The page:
In my own practice, I had a wonderful experience recently working with an out-of-state vendor.

One of my clients needed to serve a lawsuit we’re handling in another state and I needed to find a process server for the job.

The service wasn’t entirely straightforward, but the process server handled everything in stride and followed up very diligently and with great attention to detail.

Once completed, he sent his invoice which we promptly paid.

Afterward, we got a very nice message from him thanking us for the business and speedy payment. He went on to ask us this:

“I was wondering if you would please spread my contact information around to others in the profession who might need service done in Minnesota. Also, if you have a chance, would you be so kind as to write a review/referral that I could post on my website and/or my marketing materials.”

I was more than happy to oblige him and sent him a fabulous testimonial.

Why am I sharing this with you?

Because it’s such a fantastic example of taking the bull by the horns and asking for what you want or need in business.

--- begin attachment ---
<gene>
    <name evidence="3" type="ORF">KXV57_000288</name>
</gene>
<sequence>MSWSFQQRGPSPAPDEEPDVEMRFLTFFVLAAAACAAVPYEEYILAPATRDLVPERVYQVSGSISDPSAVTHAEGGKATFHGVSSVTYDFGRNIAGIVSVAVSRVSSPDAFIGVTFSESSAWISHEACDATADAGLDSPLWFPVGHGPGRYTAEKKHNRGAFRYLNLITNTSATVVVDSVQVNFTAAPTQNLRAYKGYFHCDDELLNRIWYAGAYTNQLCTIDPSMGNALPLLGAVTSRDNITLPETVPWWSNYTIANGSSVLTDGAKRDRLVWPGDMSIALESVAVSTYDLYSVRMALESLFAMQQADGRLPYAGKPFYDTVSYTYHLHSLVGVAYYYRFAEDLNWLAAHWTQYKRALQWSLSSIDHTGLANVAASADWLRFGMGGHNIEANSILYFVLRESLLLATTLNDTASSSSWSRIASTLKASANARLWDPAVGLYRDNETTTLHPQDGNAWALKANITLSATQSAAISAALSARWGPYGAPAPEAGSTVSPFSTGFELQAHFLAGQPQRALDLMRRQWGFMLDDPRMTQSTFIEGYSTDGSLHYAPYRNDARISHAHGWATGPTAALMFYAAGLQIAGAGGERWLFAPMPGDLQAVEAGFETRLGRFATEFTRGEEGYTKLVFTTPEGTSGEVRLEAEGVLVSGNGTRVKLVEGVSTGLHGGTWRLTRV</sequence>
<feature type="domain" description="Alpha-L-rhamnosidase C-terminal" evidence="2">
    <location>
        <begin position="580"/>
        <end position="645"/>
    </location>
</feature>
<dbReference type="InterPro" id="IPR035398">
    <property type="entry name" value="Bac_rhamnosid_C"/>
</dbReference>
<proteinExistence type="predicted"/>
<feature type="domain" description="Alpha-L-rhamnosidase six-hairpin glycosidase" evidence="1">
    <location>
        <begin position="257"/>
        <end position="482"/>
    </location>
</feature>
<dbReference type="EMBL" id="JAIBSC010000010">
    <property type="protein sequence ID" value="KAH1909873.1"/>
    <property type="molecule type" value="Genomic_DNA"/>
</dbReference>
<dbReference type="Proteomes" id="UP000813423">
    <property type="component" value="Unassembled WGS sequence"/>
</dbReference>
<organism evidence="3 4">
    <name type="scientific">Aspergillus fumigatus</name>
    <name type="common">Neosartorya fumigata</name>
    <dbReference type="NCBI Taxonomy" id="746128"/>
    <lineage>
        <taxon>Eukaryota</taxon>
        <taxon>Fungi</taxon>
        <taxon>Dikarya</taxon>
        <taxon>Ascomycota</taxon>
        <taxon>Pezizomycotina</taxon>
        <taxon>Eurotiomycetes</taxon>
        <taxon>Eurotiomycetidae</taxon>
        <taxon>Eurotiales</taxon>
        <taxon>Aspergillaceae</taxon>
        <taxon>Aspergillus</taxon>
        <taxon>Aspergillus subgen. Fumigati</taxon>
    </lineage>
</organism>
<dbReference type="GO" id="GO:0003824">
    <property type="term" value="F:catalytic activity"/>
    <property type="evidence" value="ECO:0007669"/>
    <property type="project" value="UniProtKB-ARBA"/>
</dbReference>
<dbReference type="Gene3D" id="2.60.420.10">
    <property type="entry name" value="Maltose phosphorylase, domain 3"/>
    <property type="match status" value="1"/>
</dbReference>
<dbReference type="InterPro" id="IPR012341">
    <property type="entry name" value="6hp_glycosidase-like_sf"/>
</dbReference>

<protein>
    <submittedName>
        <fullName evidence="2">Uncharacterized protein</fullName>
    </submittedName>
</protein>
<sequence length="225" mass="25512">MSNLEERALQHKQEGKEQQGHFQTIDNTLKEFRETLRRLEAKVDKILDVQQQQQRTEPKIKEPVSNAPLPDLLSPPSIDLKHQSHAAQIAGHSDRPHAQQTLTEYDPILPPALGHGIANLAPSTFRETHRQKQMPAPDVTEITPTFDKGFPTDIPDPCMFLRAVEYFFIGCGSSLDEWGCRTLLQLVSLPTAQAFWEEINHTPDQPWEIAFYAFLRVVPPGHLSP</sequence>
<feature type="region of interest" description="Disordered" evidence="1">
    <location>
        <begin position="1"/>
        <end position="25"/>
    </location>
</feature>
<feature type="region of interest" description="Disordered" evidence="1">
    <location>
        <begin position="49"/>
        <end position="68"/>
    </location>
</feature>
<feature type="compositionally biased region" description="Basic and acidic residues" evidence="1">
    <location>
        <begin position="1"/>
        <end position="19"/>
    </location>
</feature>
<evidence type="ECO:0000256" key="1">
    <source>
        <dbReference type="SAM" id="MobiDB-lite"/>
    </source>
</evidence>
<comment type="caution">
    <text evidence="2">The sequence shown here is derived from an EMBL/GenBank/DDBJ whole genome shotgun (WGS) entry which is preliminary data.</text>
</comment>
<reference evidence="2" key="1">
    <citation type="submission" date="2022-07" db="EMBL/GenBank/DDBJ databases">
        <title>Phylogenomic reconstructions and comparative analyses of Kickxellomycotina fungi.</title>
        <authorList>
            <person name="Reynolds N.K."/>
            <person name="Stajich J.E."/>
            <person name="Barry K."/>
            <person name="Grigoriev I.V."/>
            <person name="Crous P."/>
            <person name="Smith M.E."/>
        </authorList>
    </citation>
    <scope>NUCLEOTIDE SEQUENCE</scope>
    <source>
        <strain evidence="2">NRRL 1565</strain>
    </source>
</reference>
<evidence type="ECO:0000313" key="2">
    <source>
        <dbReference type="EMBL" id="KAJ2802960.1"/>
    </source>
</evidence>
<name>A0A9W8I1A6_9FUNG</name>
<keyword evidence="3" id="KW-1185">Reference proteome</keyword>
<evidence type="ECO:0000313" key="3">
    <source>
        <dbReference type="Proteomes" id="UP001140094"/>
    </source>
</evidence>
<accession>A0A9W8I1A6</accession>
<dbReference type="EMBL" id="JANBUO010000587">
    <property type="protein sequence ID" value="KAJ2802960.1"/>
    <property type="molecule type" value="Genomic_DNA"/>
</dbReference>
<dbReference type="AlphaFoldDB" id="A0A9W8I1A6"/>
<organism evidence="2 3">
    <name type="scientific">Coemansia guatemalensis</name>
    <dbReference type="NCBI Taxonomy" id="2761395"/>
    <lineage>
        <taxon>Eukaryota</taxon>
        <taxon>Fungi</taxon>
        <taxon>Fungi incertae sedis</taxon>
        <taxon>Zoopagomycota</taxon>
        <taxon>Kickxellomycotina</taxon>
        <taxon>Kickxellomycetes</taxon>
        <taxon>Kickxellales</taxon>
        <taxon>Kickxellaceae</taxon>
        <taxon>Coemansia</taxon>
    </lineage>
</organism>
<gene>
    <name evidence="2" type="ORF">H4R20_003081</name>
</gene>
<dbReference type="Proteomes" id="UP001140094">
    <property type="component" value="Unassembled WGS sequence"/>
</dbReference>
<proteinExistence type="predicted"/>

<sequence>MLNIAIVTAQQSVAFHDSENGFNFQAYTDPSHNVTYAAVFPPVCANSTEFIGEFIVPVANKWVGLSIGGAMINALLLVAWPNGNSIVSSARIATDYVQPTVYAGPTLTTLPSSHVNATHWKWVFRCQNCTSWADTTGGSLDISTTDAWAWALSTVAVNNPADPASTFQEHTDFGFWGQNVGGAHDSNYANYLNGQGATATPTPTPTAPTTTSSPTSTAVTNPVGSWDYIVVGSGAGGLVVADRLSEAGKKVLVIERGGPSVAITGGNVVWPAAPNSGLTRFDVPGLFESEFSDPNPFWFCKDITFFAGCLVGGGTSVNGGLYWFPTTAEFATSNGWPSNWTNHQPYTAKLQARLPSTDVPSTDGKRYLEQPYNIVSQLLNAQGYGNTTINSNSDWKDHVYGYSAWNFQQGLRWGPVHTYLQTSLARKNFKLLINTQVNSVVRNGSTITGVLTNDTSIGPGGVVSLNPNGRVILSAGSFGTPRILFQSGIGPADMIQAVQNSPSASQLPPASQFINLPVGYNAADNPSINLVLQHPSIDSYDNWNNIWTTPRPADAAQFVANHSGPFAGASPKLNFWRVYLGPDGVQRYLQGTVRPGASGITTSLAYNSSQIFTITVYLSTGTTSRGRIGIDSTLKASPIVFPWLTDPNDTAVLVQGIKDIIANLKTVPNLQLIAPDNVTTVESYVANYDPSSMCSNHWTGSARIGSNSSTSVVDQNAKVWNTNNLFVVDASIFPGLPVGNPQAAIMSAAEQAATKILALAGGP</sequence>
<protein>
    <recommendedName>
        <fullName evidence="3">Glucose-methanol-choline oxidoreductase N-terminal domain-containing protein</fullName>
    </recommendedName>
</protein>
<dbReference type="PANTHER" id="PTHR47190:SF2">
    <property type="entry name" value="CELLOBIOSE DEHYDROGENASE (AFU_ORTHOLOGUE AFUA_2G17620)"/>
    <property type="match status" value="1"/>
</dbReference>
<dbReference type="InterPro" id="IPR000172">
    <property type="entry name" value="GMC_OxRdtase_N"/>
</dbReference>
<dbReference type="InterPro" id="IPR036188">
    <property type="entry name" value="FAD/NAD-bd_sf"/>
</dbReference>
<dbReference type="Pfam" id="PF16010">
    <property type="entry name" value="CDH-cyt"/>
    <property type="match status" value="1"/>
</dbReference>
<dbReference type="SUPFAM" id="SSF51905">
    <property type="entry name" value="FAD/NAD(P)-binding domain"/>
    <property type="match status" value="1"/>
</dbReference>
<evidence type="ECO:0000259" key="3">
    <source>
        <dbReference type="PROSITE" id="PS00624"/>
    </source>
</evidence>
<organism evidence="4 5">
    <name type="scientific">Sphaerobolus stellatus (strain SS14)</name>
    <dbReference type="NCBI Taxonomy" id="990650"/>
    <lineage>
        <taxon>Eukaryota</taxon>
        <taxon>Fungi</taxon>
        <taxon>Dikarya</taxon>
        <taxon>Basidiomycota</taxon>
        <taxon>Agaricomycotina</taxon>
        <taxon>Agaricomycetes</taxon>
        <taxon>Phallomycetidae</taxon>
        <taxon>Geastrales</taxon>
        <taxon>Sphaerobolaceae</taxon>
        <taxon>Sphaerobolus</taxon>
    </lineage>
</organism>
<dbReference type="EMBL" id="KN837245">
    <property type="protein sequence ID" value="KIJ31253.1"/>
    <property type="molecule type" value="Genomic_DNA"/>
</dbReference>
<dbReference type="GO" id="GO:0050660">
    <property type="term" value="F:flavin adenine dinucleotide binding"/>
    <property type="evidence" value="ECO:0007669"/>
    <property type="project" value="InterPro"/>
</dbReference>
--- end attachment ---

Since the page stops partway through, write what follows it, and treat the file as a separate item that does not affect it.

The way he worded his request was perfect in its simplicity, sincerity and directness.

Administrative Consultants can and should be doing the same thing in their businesses.

Here are some pointers to help you do that:

  1. First, make sure your loves the work and service. No one is going to recommend you to others if this isn’t the case (and asking for their referral in this event will be even more off-putting) so be sure to elicit feedback and make sure they are happy and satisfied before asking anything of them.
  2. Don’t ask for referrals/testimonials/recommendations prematurely. Again, this can be very offputting. If the work is project-based, don’t ask in the middle of things. Wait until it is fully completed and your client is happy before asking. If the client is one you work with continuously (such as on a retained basis), make it part of your process to elicit feedback and testimonials at least every six months.
  3. Ask for what you want, just like this business owner did. On a regular basis and at the end of every project, ask clients for their recommendations and to spread the word about your service. You act proactively on behalf of clients; do the same for yourself!
  4. Make it as easy for clients to refer you. This fellow’s request made it very clear who we should refer (“anyone needing process service in  Minnesota.”). The more you have your target market specifically defined, the easier and more frequently folks will refer to you and spread the word.

Now go get those referrals and recommendations!